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The listener container is responsible for all threading of message reception and dispatches into the listener for processing.
A message listener container is the intermediary between an MDP and a messaging provider, and takes care of registering to receive messages, participating in transactions, resource acquisition and release, exception conversion and suchlike.
Spring offers a solution to create message-driven POJOs (MDPs) in a way that does not tie a user to an EJB container.
(See Section 26.4.2, “Asynchronous Reception - Message-Driven POJOs” for detailed coverage of Spring’s MDP support.) As from Spring Framework 4.1, endpoint methods can be simply annotated using that is injected into it.
Note that the number of actual cached sessions will be more than that number as sessions are cached based on their acknowledgment mode, so there can be up to 4 cached session instances when is set to one, one for each acknowledgment mode.
Message Producers and Message Consumers are cached within their owning session and also take into account the unique properties of the producers and consumers when caching.
It simplifies the use of JMS since it handles the creation and release of resources when sending or synchronously receiving messages. The JMS API exposes two types of send methods, one that takes delivery mode, priority, and time-to-live as Quality of Service (QOS) parameters and one that takes no QOS parameters which uses default values.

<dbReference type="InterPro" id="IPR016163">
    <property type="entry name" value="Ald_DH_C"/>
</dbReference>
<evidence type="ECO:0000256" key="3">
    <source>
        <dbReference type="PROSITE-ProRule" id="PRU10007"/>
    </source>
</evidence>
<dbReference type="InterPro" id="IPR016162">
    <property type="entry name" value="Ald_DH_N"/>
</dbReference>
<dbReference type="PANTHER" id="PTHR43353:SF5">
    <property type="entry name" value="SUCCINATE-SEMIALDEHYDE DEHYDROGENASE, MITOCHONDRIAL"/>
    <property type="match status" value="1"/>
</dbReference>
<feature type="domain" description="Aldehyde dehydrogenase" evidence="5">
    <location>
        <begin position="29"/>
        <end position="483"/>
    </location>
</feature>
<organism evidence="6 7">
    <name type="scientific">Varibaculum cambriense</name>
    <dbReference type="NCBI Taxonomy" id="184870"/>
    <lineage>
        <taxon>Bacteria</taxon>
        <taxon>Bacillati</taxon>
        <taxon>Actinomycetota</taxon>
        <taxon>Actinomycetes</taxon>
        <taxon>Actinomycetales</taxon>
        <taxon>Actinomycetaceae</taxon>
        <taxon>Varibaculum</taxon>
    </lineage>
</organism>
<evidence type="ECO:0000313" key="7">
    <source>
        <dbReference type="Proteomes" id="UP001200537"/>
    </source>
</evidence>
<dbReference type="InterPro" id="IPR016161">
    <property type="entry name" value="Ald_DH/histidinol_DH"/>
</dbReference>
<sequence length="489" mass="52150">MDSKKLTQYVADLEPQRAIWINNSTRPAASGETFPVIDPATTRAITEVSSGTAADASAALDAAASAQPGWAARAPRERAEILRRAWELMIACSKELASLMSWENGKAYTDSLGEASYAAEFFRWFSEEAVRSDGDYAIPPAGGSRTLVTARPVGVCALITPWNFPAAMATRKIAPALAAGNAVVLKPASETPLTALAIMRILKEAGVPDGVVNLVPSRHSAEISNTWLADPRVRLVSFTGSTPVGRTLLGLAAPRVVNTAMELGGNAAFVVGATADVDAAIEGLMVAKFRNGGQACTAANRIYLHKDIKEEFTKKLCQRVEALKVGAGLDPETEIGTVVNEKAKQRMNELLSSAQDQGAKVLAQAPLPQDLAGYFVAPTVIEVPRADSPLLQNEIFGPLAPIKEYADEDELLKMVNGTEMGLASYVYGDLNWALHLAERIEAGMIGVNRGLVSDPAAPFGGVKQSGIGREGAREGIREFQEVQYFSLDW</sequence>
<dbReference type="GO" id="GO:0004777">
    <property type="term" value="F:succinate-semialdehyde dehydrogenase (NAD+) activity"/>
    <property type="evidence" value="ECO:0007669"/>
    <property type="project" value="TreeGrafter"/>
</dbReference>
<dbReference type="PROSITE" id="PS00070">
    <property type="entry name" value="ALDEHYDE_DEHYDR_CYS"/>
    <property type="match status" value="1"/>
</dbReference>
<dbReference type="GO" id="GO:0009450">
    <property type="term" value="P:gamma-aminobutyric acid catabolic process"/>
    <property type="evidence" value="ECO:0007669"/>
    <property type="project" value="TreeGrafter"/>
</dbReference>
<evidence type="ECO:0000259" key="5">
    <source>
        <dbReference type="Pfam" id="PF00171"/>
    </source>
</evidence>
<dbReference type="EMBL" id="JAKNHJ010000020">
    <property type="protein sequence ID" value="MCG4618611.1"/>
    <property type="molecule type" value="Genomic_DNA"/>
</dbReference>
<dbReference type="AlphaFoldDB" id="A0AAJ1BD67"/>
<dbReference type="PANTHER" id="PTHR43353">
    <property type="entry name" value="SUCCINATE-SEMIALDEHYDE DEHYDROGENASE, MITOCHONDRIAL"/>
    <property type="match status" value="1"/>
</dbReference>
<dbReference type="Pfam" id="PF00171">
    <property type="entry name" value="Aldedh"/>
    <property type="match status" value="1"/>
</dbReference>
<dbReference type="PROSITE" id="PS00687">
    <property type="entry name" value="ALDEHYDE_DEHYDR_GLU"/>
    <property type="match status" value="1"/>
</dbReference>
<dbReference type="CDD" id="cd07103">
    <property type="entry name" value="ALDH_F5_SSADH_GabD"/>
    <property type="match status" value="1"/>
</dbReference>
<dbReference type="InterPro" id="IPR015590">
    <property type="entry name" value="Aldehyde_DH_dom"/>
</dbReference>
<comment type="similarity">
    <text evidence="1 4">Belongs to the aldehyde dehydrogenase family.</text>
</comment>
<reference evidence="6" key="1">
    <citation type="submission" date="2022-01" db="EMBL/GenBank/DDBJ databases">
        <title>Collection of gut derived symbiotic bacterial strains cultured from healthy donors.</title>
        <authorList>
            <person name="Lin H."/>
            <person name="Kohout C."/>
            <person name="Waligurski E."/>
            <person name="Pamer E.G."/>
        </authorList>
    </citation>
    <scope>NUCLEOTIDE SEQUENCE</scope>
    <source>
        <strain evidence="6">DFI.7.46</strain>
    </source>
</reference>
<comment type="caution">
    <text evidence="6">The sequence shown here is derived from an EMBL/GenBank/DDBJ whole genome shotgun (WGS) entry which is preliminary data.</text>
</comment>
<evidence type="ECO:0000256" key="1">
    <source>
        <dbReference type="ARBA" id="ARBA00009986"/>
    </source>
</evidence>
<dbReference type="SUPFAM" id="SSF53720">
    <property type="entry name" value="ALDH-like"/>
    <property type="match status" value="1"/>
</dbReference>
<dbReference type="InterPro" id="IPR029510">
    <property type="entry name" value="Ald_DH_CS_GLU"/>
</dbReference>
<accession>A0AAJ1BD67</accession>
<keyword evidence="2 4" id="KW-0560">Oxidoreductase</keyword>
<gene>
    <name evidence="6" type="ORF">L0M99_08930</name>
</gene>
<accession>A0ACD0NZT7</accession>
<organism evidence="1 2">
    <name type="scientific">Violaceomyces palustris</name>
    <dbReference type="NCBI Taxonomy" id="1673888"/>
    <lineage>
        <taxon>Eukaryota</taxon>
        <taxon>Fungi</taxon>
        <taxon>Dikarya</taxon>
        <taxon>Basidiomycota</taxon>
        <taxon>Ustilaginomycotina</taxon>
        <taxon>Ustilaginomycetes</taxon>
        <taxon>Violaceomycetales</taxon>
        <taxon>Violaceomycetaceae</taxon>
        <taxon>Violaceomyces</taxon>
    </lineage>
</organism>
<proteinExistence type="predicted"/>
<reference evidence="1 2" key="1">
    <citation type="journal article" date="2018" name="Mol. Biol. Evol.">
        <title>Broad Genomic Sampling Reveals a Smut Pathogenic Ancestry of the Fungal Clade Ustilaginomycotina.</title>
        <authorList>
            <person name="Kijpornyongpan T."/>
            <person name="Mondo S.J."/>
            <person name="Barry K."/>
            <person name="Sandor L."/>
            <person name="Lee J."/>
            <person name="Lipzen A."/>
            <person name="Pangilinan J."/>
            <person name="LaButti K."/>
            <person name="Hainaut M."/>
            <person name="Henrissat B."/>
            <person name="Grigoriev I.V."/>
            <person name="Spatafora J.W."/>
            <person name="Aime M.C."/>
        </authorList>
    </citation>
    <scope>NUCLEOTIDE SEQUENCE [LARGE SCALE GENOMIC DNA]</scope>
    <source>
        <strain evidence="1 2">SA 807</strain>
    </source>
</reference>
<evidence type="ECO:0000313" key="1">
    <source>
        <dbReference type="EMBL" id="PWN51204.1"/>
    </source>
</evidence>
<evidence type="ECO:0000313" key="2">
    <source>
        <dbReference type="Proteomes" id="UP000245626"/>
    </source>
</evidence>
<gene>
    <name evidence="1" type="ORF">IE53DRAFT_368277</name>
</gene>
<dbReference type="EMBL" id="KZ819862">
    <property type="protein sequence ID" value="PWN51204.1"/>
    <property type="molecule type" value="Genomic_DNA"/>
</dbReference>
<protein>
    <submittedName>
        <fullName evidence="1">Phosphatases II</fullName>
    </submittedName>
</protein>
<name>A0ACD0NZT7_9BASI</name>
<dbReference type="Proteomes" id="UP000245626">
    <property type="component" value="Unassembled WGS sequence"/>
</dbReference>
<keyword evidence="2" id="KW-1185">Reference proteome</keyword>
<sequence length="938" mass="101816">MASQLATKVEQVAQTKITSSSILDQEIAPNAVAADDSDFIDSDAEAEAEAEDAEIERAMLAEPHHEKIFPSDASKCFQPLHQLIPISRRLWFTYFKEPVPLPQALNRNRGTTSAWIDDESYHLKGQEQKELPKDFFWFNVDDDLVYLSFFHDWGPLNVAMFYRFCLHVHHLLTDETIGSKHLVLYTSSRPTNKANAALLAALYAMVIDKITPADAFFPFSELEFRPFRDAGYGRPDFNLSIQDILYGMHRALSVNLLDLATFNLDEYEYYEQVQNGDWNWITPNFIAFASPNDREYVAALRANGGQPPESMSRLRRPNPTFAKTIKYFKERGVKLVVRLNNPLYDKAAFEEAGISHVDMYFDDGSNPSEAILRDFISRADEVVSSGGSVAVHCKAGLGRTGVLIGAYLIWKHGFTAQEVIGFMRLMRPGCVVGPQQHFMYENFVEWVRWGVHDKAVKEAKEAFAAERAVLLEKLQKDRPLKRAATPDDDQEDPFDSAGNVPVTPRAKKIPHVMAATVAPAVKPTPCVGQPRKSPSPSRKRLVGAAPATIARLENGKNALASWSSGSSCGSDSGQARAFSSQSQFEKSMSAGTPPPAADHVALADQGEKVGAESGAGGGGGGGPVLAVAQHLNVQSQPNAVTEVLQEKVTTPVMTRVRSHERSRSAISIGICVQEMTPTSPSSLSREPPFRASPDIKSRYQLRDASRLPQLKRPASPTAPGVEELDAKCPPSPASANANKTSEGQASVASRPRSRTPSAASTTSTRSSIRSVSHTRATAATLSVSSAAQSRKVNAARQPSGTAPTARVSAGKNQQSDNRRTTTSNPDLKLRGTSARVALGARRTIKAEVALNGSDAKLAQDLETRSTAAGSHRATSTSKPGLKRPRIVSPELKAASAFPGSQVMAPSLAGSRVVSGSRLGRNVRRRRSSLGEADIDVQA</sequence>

For asynchronous reception similar to Java EE’s message-driven bean style, Spring provides a number of message listener containers that are used to create Message-Driven POJOs (MDPs).
Spring also provides a declarative way of creating message listeners. The design principle common to Spring template classes is to provide helper methods to perform common operations and for more sophisticated usage, delegate the essence of the processing task to user implemented callback interfaces. The classes offer various convenience methods for the sending of messages, consuming a message synchronously, and exposing the JMS session and message producer to the user.
Examples of such advanced destination management would be the creation of dynamic destinations or support for a hierarchical namespace of destinations. Quite often the destinations used in a JMS application are only known at runtime and therefore cannot be administratively created when the application is deployed.
This is often because there is shared application logic between interacting system components that create destinations at runtime according to a well-known naming convention.